I really like the Slate podcasts a lot, though they're not especially similar to This American Life. I'm an especially big of the Daily Podcast and the Political Gabfest. The Obtuse Angle is less newsy and more, you know, narrative and nuts. I like it that one a lot, too, though I don't listen to it as religiously as the others.
posted by buriedpaul at 6:05 AM on February 14, 2007


The Bat Segundo Show has interesting, in-depth interviews with authors.
posted by staggernation at 6:26 AM on February 14, 2007 [1 favorite]


As far as things that are actually like This American Life:

I will second "Theory of Everything" and "Radio Lab." I've become a big fan of the latter, especially, despite having no particular interest in science, which I guess is the show's topic.

Alt.NPR's "Love and Radio" owes a great debt to TAL. It's young people telling stories about their lives, with a lot of fancy editing.
A very "TAL-esque" show was WNYC/NPR's "The Next Big Thing," which no longer airs, and is not podcast, but can be heard online here. Very good show, quite funny.

Joe Frank's podcast is wonderful. Frank's work is/was in some ways the template for TAL, though it's more personal, a little more "arty," and a little darker. Probably the TAL-like show I would reccomend most highly if you're willing to tolerate a little strangeness.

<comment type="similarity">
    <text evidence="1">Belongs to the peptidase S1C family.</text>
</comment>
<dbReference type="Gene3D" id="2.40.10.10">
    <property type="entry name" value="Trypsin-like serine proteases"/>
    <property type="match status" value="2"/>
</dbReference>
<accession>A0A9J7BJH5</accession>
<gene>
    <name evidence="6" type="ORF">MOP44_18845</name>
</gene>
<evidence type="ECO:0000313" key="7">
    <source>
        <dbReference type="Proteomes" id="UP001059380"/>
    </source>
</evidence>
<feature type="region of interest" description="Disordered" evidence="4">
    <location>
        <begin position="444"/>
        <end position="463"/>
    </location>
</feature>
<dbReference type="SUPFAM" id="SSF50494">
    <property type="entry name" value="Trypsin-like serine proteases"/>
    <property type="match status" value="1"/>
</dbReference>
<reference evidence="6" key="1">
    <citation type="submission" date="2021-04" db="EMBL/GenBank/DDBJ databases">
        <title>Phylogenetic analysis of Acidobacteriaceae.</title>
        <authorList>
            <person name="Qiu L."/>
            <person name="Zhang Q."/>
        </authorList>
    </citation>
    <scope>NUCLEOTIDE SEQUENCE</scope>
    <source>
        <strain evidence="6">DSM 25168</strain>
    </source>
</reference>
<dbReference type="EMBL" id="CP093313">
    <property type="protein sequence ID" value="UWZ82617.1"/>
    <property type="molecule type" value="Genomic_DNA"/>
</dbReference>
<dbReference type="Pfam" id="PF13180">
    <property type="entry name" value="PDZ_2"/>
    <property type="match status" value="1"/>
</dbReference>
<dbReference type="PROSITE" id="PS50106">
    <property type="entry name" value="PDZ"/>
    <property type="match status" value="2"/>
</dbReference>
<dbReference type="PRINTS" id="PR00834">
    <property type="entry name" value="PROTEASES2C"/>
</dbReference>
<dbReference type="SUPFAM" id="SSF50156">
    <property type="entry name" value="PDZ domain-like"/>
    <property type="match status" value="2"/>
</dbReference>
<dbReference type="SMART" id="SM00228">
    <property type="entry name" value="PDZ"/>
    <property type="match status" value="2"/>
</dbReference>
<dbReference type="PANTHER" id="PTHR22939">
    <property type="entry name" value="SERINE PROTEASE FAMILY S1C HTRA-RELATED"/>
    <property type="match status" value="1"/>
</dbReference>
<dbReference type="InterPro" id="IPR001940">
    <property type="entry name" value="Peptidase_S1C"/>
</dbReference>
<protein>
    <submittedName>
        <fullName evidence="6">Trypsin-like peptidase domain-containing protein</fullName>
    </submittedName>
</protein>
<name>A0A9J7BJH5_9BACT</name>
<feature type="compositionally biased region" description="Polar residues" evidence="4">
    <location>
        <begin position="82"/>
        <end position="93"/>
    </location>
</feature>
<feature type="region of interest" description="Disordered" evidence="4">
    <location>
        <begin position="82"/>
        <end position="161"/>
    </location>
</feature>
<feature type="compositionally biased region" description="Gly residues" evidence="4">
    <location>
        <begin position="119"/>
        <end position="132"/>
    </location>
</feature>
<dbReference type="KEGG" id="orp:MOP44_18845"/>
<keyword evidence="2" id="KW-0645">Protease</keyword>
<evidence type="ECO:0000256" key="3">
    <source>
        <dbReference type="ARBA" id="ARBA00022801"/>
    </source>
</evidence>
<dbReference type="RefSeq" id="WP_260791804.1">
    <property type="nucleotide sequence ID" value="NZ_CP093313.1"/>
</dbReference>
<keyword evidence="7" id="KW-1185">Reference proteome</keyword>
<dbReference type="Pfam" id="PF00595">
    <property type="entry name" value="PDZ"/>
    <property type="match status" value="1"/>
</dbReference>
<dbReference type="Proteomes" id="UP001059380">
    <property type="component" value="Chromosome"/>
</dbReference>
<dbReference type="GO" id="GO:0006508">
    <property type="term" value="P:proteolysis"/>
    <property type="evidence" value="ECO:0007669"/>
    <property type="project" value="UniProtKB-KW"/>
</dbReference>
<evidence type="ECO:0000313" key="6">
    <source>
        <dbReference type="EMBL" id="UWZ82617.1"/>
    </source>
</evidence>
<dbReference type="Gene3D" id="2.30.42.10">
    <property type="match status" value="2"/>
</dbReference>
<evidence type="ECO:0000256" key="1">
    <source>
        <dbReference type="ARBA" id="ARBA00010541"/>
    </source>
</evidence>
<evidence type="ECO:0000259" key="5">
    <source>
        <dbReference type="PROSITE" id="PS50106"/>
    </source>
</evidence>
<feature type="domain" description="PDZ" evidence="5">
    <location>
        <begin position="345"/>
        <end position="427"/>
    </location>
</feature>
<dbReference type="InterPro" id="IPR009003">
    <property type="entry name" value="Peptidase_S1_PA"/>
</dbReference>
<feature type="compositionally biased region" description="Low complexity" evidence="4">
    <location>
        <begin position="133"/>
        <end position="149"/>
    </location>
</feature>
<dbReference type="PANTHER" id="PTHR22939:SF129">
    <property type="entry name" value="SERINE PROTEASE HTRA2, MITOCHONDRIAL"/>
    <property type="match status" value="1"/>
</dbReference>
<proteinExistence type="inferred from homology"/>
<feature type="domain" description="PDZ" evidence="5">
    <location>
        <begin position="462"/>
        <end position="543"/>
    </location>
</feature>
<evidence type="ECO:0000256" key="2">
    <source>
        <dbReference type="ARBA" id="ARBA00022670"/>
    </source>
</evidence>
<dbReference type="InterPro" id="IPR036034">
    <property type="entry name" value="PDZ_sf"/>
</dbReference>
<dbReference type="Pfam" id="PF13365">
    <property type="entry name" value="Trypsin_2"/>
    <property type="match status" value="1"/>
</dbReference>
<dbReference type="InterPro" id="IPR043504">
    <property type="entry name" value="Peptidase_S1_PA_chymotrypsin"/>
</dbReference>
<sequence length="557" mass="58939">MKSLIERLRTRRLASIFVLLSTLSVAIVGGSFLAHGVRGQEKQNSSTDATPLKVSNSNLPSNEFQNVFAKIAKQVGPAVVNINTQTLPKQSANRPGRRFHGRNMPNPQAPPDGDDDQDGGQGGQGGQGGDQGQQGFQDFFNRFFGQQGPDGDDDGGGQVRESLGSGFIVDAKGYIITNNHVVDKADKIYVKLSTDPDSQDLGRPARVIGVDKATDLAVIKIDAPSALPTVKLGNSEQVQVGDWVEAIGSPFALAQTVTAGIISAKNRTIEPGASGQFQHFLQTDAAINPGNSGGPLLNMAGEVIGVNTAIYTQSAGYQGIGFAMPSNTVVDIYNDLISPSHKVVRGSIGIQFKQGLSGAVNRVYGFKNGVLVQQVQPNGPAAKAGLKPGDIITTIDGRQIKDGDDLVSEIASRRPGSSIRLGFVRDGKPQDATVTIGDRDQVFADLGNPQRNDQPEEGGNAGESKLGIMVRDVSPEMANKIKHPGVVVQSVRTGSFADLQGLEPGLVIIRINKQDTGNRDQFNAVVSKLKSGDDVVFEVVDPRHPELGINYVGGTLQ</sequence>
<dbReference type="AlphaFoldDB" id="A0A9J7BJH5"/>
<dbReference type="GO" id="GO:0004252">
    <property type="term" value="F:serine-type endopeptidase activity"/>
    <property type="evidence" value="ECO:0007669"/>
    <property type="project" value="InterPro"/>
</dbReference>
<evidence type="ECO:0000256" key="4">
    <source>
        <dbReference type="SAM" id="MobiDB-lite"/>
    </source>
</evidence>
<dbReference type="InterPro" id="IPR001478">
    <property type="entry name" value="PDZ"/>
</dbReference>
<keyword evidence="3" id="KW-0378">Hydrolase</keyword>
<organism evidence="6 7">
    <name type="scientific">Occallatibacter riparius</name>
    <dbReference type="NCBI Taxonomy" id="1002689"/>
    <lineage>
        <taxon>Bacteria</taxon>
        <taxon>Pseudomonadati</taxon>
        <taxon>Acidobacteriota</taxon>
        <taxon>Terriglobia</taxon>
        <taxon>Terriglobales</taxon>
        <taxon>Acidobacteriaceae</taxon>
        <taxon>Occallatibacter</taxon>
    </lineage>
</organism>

The rest of the suggestions are generally good shows, but not very This American Lifelike.

I interviewed TAL's senior producer Julie Snyder on my (not especially TAL-like) show The Sound of Young America, and you might enjoy that.

There are also a few omnibus podcasts you'd like. I think a lot of TAL-like stuff comes in the PRX podcast, and certainly the Third Coast Audio Festival's stuff is very TAL-like (and wonderful).
posted by YoungAmerican at 9:14 AM on February 14, 2007 [2 favorites]


I'll 3rd Radiolab. Apparently, at the last Public Radio Conference (PRPD), someone asked Ira Glass what he was listening to, and he said something to the effect that Radiolab is the best thing on the radio right now. I tend to agree. I can also promise that if you listen to Radiolab at work, you're not going to get anything else done...

A close second, in my opinion, is Marketplace - you don't have to be interested in Economics or money to enjoy the show - it's smart, funny, and interesting in a lot of ways. Great music, too.

Fair Game with Faith Salie is a fairly new show from WNYC, the home of Radiolab. It's basically trying to be the Daily Show of radio. I'll leave whether or not it succeeds up to your opinion, but it might be worth checking out.
posted by god hates math at 12:04 PM on February 14, 2007


What are you referring to as "TMI"?

"this motown life"

Wouldn't that be, um, TML?

Seriously, what is TMI?
posted by deadfather at 12:34 PM on February 14, 2007


I am a huge fan of To the Best of Our Knowledge.

Archives in Real format are available through that previous link, podcast subscription is available here
posted by Andrew Brinton at 5:48 PM on February 14, 2007


Seriously, what was TMI here?
posted by theredpen at 8:05 AM on February 16, 2007